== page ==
A word by any other name…

…would still benefit from a visual representation that, of course, includes full context. I am marveling right now as I watch my two year old granddaughter acquire not only language but gestures. For example, when Hall Davidson was visiting just before Thanksgiving, she was chatting him up pretty good. I’m not sure any of us got more than a quarter of what she was saying, but she obviously didn’t want him to feel ignored. Just for fun Hall called her from his cell to mine and then she really got into high gear with her free hand gesticulating wildly. Even though nothing in the room had changed, she knows the message needs a little more oomph when you’re on the phone and can’t see each other. Ah, but I digress (which is par when I get going on the grandbabies). This post is not about my grandkids’ learning vocabulary, it’s about your SAT/ACT test takers! BrainyFlix has a video contest going through March 16th. Make a video illustrating one of the words on the SAT or ACT vocabulary lists and win one of the $600 in prizes or an iTunes download for every fifth entry (will that be DRM free now?)

What a great way and model to make words come alive! Imagine how quickly your students could teach each other words and spelling by acting them out in a no frills video.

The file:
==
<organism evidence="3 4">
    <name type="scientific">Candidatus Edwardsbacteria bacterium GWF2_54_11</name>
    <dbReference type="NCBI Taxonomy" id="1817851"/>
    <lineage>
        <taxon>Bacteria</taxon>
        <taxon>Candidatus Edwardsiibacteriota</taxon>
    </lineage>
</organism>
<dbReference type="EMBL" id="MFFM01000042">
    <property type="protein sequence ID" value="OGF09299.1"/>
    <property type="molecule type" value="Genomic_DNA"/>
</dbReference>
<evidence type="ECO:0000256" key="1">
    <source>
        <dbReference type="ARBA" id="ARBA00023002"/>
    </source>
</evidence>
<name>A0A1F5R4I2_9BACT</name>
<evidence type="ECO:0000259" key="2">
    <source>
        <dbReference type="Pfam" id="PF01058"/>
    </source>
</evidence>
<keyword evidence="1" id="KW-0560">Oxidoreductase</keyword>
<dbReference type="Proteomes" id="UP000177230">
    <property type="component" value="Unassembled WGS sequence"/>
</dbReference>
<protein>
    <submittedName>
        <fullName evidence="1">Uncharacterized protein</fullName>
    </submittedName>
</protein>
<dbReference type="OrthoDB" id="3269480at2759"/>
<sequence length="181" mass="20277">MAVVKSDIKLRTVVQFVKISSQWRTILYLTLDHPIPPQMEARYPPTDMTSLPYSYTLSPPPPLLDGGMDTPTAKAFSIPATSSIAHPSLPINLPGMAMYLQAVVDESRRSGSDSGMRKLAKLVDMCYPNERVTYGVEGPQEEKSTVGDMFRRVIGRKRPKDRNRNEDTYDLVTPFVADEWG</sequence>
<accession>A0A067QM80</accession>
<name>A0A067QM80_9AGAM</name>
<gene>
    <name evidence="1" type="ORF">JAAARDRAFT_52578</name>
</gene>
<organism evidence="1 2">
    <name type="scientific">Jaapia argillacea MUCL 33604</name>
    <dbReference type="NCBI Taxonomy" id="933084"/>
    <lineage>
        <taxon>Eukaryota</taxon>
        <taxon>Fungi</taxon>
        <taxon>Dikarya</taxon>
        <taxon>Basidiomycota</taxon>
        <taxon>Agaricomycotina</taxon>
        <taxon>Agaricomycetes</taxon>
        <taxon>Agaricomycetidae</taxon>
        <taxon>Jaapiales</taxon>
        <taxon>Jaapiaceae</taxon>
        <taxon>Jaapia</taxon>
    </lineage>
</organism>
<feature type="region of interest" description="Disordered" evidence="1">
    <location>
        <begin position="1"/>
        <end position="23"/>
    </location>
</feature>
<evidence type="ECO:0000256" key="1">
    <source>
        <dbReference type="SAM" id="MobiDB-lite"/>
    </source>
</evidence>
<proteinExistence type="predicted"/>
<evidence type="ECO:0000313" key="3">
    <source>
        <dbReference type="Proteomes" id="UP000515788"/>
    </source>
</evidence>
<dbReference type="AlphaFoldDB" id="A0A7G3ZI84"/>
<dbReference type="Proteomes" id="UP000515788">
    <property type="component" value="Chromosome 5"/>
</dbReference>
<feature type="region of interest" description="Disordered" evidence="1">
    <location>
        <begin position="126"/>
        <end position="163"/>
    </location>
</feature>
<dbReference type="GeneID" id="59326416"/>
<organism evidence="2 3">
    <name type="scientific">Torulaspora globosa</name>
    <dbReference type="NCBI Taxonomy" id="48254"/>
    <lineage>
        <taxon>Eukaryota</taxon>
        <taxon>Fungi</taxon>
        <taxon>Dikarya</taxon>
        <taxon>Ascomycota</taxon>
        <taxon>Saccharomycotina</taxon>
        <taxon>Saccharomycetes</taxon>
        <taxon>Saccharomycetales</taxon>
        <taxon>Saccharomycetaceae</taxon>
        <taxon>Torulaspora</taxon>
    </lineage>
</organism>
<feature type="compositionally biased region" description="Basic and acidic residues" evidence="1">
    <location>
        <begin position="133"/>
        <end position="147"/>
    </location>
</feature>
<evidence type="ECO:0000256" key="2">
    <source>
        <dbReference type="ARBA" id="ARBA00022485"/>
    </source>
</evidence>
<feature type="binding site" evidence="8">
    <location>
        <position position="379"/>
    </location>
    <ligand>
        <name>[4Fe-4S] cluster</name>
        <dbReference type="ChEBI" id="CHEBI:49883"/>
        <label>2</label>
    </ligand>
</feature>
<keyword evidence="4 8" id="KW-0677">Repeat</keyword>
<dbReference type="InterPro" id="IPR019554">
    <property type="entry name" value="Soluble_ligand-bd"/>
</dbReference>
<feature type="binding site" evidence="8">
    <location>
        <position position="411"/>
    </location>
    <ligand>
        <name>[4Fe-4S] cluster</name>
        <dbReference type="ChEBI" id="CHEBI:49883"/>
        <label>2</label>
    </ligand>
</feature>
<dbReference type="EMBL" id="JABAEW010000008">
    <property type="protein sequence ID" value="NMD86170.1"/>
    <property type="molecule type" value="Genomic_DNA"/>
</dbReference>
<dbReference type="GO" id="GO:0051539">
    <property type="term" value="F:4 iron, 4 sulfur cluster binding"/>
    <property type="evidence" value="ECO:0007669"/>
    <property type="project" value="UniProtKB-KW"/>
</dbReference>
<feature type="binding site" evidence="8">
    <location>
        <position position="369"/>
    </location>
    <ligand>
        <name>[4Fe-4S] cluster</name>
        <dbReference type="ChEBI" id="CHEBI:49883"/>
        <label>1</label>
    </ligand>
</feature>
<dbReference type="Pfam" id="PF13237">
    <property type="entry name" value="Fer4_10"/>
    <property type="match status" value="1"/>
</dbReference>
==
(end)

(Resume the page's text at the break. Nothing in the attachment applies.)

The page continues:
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  1. Hall Davidson said:

    Don’t forget that she called me back. Blowing the mind of everyone in the room. Her phirst phone call, so to spheak.

  2. Joe Brennan said:

    Yes, a minute or so after uncle Hall hung up, Addie managed to hit the send button twice and do an automatic call back, a trick none of us knew at the time. Of course, it was just luck, but plays right into Hall’s thinking that humanity is returning to its roots of being creative tool users.

  3. Anita Hutton said:

    Joe, this is a great contest! I know that the students would definitely get the vocabulary words this way. I’ll try to get some of the teachers interested. An activity like this could cover a multitude of language skills in addition to vocabulary, especially if used in context with the readings or topic under discussion.

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